As the building is central, the views are great and the viewing platform is square and large.
Alternately, you are free to join a guided tour in English at 1pm (weekdays) and at 10am (Saturday).
City Hall Square (Radhuspladsen)

2) City Hall Square (Radhuspladsen)

Presided by the stately, historic City Hall, Radhuspladsen square is the focal point of many miles of Copenhagen's beautiful pedestrian streets and a favored gathering spot for street performers and international folk visiting the Danish capital. Thus, just as in so many other places in this magical city, English is spoken here widely and of better quality than you would hear in the public plazas of most major American cities.

Once part of Copenhagen's fortified west end, this area contained within its walls as much as 150,000 people by the mid-19th century. Quite expectedly, the overcrowding led to hygiene problems (including a cholera outbreak), so after nearly seven centuries, the walls eventually had to come down.

Today, the redesigned square features, among other attractions, the Dragon Fountain (1904), depicting a bull and a dragon in combat. Another impressive sight to look out for is the Weather Girl (perched atop the Richs Building at the intersection of Rådhuspladsen and Vesterbrogade), which tells when the rain is due. There is also a statue of Hans Christian Andersen, one of – if not the – most popular Danish writer, and a bronze depicting two lur blowers mounted on top of a tall terracotta column. The latter is a gift to the city from the Carlsberg Foundation on the occasion of the centenary of its founder, J. C. Jacobsen.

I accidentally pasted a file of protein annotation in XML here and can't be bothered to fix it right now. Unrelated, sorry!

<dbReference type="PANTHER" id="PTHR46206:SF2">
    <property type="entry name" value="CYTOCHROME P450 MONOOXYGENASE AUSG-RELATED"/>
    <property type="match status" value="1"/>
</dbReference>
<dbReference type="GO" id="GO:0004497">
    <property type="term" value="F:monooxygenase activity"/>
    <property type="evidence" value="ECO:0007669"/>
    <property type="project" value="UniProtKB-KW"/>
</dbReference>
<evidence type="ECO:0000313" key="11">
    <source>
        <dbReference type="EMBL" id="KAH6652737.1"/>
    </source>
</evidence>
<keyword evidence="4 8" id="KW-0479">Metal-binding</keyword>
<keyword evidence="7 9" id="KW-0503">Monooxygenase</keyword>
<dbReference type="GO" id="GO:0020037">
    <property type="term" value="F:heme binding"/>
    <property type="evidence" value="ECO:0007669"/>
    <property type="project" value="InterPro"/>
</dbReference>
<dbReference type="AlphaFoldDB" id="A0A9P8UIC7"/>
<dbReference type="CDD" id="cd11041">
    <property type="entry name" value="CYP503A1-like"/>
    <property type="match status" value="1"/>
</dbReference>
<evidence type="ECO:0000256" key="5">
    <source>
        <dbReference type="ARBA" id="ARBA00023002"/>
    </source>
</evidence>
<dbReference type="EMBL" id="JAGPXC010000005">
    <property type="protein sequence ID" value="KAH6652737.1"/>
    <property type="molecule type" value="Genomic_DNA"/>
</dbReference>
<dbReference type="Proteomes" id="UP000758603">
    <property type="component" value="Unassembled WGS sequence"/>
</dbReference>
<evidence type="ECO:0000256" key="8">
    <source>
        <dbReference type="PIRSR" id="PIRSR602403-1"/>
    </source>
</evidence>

Just across the street stands the rather peculiar Dansk Industri building containing a showroom for green technologies (House of Green), plus a series of two-storey flagship stores and restaurants on Vesterbrogade. Down the same street towers the Radisson Blu Royal Hotel, Copenhagen's only skyscraper, built in 1960 as the world's first design hotel.
Tivoli Gardens

3) Tivoli Gardens (must see)

Located in central Copenhagen, and very close to the train station for those traveling into town, Tivoli is the original inspiration for Walt Disney World – and it shows. The lovingly tended grounds and gardens are picturesque and the rides are both kid- and adult-friendly – a wonderland of rides, games, restaurants, marching bands, funny mirrors and roulette wheels. Tickets are both "pay as you go" and a "pay once for all" type fee, which is affordable for every budget and worth it just to see Danes – young and old – at play. In the summer months they have firework shows every Saturday at 23:45 (11:45pm) and if you don't want to stay all day, just have your hand stamped so you can re-enter at a later time.